I went out driving yesterday with one of our more experienced EMTs. He noted one issue - that I need to be smoother in maintaining my speed. I tend to let off of the gas and accelerate too often. He said my stopping and accelerating from a stop was good and I took turns smoothly. I was confused since I was driving no differently than normal. He said that everyone has different opinions about how the rig should be driven. He told me that he personally has never noticed a problem with my driving.

So what I want to do is see if I can have our operations manager ride with me for a few hours and give me some feedback. Since the two people "in charge" of making sure I'm up to speed have differing opinions, I guess I need a third - and I should get it from the boss.

As far as getting excited - I do. I love it, however and have never noticed it to be an issue. I love what I do and although a fire alarm activation does not get me amped, an MVA with personal injury does. I will be sad if I lose that feeling - it is how I work best and being amped lets me focus. I work best under stress and I do better on calls where a person has a more serious injury than I do on a general "back pain" call, etc. I step back and go into a mode where things start falling into place. There is an EMT where I work that has been doing this since 1974 and he still gets amped when the tone goes off! I can't see how that can't happen when you have been sitting in quarters for a couple of hours bored off of your ass!!

But I see where you are coming from where it could be a hinderance when driving. I do try not to let myself get too excited when driving. That doesn't help me like it does with other things. It seems like critical mistakes can be made.

I understand your concerns about having me drive so soon. I think I would agree if it had been another larger company. I think a driving test should be instituted here, however. First, a week of driver training, then a test. I like objective benchmarks. That is how I know that I am where I am expected to be.

Thanks to everyone for all of your suggestions - I did try some of them yesterday!! Now I need to learn to multitask........driving, radio, lights & sirens!!
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Old 06-02-2008, 22:09   #18
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Thanks for the advice - but I do need to drive or I am of no use to this company yet. Half of our crew are paramedics.
That's the first thing I thought when I read that post. When I was 18 years old, I was in the same situation in a larger system (seven stations and 11 trucks plus a helicopter). As a new full-time EMT I was always paired with a paramedic partner, so driving was my primary gig. I was an excellent tech, but had to prove it since the presumption was always working against me because of my age.

For whatever it is worth, it seems that you're over-thinking driving way too much. Driving isn't that complicated. The "mic on the dash" sounds exceedingly silly to me and proves nothing.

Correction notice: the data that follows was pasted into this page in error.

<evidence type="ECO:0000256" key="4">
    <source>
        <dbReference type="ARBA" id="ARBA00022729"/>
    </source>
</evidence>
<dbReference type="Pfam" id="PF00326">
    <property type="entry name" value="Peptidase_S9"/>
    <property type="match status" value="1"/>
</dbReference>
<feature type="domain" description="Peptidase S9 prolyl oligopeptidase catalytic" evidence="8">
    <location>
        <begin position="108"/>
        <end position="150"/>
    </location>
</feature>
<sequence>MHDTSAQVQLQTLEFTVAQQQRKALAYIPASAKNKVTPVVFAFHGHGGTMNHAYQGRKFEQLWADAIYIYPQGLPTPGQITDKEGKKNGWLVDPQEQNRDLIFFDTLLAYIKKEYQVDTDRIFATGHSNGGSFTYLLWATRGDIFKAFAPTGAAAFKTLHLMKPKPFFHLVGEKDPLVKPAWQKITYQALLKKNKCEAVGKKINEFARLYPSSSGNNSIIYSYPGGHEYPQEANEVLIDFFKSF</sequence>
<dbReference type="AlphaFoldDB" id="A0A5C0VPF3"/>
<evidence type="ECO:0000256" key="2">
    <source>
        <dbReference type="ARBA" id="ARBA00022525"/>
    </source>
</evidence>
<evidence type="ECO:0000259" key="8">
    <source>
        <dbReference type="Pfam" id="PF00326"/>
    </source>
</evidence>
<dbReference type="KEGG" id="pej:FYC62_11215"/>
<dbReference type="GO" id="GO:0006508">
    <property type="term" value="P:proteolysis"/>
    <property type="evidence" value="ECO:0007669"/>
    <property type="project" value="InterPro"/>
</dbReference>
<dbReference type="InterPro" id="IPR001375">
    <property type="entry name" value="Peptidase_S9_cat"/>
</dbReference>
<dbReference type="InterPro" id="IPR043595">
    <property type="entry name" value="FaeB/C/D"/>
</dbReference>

Just use common sense and take it easy. There's no way you can become competent without practice, and that means driving as much as possible and getting over the hump.
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Old 06-02-2008, 22:12   #19
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Code 3 doesn't need to be more than 10mph over the speed limit.
That depends completely on your response area, roads, conditions and ability of the driver.
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Old 06-03-2008, 19:07   #20
MissAmericanPie
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That's the first thing I thought when I read that post. When I was 18 years old, I was in the same situation in a larger system (seven stations and 11 trucks plus a helicopter). As a new full-time EMT I was always paired with a paramedic partner, so driving was my primary gig. I was an excellent tech, but had to prove it since the presumption was always working against me because of my age.

For whatever it is worth, it seems that you're over-thinking driving way too much. Driving isn't that complicated. The "mic on the dash" sounds exceedingly silly to me and proves nothing.

Just use common sense and take it easy. There's no way you can become competent without practice, and that means driving as much as possible and getting over the hump.
Well, everyone else seems to think my driving is fine for how long I've been at it. I am probably overthinking it because it was brought to my attention and my manager's (and everyone else's too) by two particular individuals at work (who happen to reside together). It isn't that I don't need improvement - it just seems like I need less than I initially thought.

We just went to a suicide a few hours ago and I drove and my partner (one I rarely work with) said I did just fine. He told me that he witnessed a problem about a month ago where I was driving (rerouted back to the hospital we were transferring patient from since pt. was circling the drain) and he was behind me. He said I seemed to head for a certain route and changed my mind at the last minute. He told our manager, he said since he was concerned that I needed to understand that I cannot change directions when running code once I commit. Makes sense, but I've certainly come a long way since then.

Thanks for the reply - it really puts things into perspective.